Violent crime is on a dramatic uptick, with robberies soaring a staggering 286% last month over the figures for July 2019. That’s bad enough, but in just the 19th Precinct (which encompasses the Upper East Side in Manhattan) there have been 14 armed robberies at gunpoint. There were only four such stickups in all of 2019 in that precinct, Fox reported.

It’s not clear if these robberies are connected, but New York’s finest put the cuffs on a trio of teenagers — two 16-year-olds and a 17-year-old — following a string of robberies that began with a 9:30pm holdup.

Four thugs reportedly “flashed a gun” and robbed a man of his cellphone. About 40 minutes later, the same crew robbed an 18-year-old of his wallet. Within moments of that caper, a couple was robbed in nearby Central Park as they were walking along a path. They took the woman’s cellphone.

When cops collared three of these guys, they reportedly also recovered a loaded handgun. Stop right there. Teens in New York City aren’t supposed to have handguns. It’s hard enough for an adult to legally own a handgun in the Big Apple.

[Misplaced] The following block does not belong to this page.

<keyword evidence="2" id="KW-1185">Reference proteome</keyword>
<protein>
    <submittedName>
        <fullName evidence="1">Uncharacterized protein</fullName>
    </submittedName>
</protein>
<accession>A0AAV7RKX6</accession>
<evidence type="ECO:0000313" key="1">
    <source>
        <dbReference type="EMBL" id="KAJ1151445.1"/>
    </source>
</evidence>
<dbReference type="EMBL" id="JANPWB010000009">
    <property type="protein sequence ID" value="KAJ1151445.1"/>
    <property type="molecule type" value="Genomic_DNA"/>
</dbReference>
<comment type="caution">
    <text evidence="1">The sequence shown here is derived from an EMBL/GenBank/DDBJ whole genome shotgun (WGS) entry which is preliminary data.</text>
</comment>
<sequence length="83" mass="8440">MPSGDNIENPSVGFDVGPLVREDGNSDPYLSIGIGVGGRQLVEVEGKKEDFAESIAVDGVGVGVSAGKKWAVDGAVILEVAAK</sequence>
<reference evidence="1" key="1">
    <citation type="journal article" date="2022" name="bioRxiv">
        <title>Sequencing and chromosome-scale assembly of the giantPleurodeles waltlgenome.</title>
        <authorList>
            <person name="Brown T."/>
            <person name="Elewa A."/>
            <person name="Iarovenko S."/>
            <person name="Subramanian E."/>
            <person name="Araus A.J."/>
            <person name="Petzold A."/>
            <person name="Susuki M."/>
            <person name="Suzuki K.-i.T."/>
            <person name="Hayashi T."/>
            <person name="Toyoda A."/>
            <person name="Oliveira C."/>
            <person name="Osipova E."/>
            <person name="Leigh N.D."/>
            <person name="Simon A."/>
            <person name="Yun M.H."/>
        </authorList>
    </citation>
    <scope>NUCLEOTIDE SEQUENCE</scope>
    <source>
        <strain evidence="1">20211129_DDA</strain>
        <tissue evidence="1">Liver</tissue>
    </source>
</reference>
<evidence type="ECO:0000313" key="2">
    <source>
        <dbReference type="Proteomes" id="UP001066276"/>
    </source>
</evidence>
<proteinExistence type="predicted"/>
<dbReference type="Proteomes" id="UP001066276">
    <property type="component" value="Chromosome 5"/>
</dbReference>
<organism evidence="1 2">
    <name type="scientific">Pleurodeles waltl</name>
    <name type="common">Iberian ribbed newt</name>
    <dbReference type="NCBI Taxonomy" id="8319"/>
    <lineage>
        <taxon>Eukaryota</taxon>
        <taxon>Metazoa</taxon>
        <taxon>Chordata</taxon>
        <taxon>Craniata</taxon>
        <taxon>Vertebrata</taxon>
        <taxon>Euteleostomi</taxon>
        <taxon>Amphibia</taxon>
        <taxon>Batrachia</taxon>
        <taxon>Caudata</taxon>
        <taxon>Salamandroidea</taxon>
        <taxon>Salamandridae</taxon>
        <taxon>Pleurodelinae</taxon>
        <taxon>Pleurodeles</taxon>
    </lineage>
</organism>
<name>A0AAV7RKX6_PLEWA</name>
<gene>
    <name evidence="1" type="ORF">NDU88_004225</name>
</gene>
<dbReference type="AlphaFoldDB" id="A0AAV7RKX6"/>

Again, this bunch must have overlooked that anti-gun regulation.




Media Bias? Say It Ain’t So!

Earlier this month, Gallup reported a survey it conducted several months ago with the Knight Foundation revealed nearly half of all Americans believe the news media is “very biased.”

Sorting out the numbers, 71% of identified Republicans have a “very” or “somewhat” unfavorable opinion of the news media, compared to only 22% of identified Democrats. That just might be because the media bias favors the left/liberal mindset. Reinforcing that supposition was the 54% of Democrats who have a “very favorable” view of the press, while only 13%d of Republicans share that impression.